Pimp My Gunship - 1: Get Smart

Does a slow, Vietnam-era gunship have a place on the modern battlefield? Can you upgrade the old warhorse into a 21st century charger?The fixed-wing gunship idea goes back to barnstorming flyers who invented to the pylon turn, pointing one wing at an object such as a pylon on the ground as they turned around it (...there is quite a story behind this one). By extension, if you have weapons firing out of one side of the plane they can maintain accurate fire on a fixed point even though the plane is moving at relatively high speed. The idea worked well in Vietnam, and now the latest version of the gunship is the AC-130U Spectre, packing a 105-mm howitzer, a 25mm 1,800-round-a-minute Gatling gun and a 40mm Bofors gun. It can provide impressively accurate fire support; this video from Iraq apparently shows one destroying moving vehices outside a mosque without hitting the building.ac-1302.jpgTo F-22 Raptor enthusiasts who think air power should be supersonic and stealthy, the Spectre might look like a dinosaur. Its slow and noisy and has to come in close to the target, making it vulnerable to portable SAMs. But the old-style Spectre could be the basis for an ultra-modern gunship, according to Bill Elliot of the Naval Surface Warfare Center. His Future AC-130 Gunship Integrated Weapons Systems Concept is the cutting edge of close air support.The basic idea is to upgrade from dumb, short-range munitions to smart long-range ones. Out goes the 105-mm howitzer in favor of a 120mm smoothbore youd call it a mortar, except that a downward-firing mortar is weird. Add to it racks of smart Viper Strike glide bombs. And instead of relying on onboard sensors, the Spectre will be able to launch its own fleet of drones to locate and designate targets. This increases the range at which targets can be engaged from 3 miles to 15 miles or more, so opponents will no longer be able to hear the Spectre coming before it strikes.Pallet-loaded Dominator UCAV/munitions might also be a useful addition to the mix; in fact, the Future Spectre could be a veritable Arsenal Aircraft carrying a range of weapons and drones depending on the mission.Instead of short-range, high-volume firepower, it will be delivering long-range precision strikes. Both Viper Strike and the XM395 120mm smoothbore rounds can be laser guided, with designation can come from the aircraft itself, from accompanying drones or from ground troops. Targets under hard cover can be destroyed rather than just suppressed, with "top floor, third window from the left" precision.There are plenty of other ammunition options for the 120mm smoothbore - it can fire a full range of mortar rounds. This includes developments like the M971 cargo round, which can saturate an area the size of a football pitch with bomblets, a gun-launched UAV, and even non-lethal rounds delivering CS gas and flash-bangs for crowd control. New monopack containers reduce the packaging weight by 60% and significantly increase the amount which can be carried. This should greatly increase the versatility of the Spectre. But it is the precision strike which will make the biggest difference, greatly increasing the chances of single-shot kills and so extending the number of targets that can be engaged.Instead of orbiting around a fixed point and firing at a sngle target, the upgraded Spectre will be able to tackle multiple targets at dispersed locations simultaneously. And the accuracy of that fire will be enough to destroy targets under cover rather than suppressing them, as well as preventing 'friendly fire' accidents and collateral damage. In effect, Bill Eliot is bringing 'smart bombs' to the gunship, which could increase its effectiveness as much as precision-guided bombs have for strike aircraft.Eliot quotes a memo from the Secretary of Defense:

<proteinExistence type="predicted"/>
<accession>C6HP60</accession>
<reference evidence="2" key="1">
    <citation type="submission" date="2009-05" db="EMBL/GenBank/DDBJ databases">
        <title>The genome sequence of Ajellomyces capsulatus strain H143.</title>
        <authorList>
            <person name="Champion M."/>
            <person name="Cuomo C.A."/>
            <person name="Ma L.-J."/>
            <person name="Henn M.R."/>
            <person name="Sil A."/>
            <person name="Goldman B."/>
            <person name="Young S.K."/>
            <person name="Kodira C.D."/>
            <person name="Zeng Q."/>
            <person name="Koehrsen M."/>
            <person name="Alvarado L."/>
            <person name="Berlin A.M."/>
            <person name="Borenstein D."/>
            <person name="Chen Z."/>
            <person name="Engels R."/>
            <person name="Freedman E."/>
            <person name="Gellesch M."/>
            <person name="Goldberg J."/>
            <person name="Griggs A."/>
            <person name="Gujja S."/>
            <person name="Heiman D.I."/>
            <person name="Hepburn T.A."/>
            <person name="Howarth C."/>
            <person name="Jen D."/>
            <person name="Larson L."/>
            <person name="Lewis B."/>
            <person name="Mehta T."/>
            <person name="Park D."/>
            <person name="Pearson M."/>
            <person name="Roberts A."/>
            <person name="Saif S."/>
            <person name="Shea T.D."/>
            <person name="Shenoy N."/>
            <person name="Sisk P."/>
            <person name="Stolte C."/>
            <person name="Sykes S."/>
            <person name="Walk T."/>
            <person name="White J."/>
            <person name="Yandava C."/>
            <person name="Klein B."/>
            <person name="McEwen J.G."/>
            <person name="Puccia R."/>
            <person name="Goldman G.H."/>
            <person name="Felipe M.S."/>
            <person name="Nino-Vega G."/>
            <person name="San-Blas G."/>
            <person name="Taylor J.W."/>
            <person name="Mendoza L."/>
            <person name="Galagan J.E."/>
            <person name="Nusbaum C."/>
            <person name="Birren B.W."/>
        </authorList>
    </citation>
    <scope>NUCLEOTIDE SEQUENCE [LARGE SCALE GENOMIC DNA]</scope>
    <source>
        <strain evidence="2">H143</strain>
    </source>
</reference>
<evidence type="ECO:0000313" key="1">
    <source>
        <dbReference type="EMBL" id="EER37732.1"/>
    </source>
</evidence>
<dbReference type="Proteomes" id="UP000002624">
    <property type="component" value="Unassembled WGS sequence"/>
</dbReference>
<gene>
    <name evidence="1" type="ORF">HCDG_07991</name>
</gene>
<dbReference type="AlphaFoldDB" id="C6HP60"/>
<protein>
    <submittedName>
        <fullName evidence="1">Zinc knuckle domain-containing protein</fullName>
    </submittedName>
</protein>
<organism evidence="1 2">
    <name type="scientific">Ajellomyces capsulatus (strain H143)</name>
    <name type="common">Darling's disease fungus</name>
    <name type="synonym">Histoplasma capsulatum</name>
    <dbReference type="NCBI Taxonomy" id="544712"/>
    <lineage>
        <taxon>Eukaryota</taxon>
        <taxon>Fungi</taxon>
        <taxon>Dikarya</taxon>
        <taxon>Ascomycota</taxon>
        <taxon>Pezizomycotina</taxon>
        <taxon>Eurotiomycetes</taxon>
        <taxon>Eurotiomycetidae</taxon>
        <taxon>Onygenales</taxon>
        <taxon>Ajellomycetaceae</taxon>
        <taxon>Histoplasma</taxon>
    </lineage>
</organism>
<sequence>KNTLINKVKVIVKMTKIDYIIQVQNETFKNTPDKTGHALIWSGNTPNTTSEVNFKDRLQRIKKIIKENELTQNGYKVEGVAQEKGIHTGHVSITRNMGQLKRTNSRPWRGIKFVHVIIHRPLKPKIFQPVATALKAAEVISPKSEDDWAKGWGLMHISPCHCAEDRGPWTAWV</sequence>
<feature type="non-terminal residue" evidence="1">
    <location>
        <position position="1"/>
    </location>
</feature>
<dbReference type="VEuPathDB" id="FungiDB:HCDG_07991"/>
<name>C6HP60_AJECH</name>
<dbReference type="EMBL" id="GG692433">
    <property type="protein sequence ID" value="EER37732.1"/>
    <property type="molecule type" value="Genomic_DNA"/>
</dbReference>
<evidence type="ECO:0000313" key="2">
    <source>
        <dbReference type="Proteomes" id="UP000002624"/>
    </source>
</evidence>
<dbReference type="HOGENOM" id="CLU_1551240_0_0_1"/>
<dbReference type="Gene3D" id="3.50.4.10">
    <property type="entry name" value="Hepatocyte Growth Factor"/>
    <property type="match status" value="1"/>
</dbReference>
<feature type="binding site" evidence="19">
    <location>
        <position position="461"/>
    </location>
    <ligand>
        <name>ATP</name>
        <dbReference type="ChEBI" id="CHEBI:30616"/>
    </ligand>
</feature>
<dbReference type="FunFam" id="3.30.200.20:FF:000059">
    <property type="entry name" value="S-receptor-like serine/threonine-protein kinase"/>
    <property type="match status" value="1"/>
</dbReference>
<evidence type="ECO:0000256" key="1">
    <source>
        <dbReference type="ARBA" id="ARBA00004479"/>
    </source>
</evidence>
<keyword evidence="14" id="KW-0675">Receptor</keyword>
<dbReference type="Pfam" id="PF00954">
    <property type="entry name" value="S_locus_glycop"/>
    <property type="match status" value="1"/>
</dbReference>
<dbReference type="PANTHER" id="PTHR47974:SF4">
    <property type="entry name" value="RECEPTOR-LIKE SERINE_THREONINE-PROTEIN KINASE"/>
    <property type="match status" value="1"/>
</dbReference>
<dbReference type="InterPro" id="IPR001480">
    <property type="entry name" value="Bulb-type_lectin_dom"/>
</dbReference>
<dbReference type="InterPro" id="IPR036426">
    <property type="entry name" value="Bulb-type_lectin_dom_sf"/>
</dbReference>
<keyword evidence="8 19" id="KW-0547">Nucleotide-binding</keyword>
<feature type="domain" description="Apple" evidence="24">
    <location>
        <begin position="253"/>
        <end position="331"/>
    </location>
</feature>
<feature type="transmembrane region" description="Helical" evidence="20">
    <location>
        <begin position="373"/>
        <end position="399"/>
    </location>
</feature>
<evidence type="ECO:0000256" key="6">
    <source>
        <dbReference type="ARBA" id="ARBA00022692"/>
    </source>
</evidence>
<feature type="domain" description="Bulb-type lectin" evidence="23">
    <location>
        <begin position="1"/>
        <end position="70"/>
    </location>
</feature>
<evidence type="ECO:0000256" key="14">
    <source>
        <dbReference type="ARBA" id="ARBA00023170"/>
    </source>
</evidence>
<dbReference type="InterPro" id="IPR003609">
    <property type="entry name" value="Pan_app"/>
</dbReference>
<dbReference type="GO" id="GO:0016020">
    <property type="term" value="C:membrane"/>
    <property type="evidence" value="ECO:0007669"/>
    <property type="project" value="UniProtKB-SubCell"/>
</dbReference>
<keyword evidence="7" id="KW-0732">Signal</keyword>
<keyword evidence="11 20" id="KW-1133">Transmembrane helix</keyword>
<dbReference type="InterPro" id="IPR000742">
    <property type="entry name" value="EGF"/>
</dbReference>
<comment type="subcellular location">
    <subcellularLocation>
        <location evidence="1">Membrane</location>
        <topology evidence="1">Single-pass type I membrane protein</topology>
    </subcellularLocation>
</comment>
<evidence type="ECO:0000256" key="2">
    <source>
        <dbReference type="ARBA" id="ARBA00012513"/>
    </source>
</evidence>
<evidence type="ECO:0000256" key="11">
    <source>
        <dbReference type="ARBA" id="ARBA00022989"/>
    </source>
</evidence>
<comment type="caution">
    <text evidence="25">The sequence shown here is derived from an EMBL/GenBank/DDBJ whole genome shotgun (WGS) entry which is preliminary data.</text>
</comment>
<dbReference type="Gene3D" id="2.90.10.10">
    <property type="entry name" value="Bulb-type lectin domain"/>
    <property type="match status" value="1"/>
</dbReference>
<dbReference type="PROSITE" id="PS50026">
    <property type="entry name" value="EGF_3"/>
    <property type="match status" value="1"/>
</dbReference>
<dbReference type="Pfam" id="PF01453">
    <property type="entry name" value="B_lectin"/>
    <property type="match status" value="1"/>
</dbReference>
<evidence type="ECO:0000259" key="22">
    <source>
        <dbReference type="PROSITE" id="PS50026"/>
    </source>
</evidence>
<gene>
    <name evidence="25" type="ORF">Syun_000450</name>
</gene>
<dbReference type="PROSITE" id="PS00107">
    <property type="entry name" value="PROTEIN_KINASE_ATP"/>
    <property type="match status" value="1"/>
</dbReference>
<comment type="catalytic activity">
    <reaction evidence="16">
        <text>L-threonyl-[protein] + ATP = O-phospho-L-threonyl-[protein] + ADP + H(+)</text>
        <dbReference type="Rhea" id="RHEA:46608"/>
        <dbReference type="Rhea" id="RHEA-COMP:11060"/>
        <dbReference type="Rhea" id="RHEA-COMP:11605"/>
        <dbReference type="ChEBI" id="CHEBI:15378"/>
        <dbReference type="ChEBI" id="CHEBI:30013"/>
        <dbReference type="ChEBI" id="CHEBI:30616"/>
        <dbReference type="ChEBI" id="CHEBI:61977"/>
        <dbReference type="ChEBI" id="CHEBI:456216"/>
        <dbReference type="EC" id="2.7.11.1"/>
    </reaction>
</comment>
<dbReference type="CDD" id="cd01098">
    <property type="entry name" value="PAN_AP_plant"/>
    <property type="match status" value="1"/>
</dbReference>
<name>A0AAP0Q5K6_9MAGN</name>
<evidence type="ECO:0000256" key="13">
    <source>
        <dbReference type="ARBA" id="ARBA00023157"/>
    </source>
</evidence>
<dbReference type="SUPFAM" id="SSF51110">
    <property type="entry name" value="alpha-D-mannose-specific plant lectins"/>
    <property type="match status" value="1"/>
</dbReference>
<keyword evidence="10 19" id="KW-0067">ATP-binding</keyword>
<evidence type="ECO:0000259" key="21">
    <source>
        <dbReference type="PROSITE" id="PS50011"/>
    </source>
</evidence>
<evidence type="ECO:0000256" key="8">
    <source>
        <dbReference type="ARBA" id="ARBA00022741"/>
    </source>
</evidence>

"We need more weapon systems like the AC-130, where the ordnance can be directed in a more precise way
What better solution than an upgraded AC-130? The Future Spectre is still doing the same job as before, providing close air support to those who need it most, but doing it better. But it would be the heart of a network which includes drones, munitions and ground troops. It will continue to provide the persistence, firepower and high precision that has earned the Spectre its reputation. And it will be able to do it all from a range that greatly reduces risk to the aircraft.It may not be the vision of those who want to conduct airstrikes from mach 1 and 50,000 feet, but when things get messy on the ground, then a gunship with smart weapons looks like a very good investment.-- David Hambling
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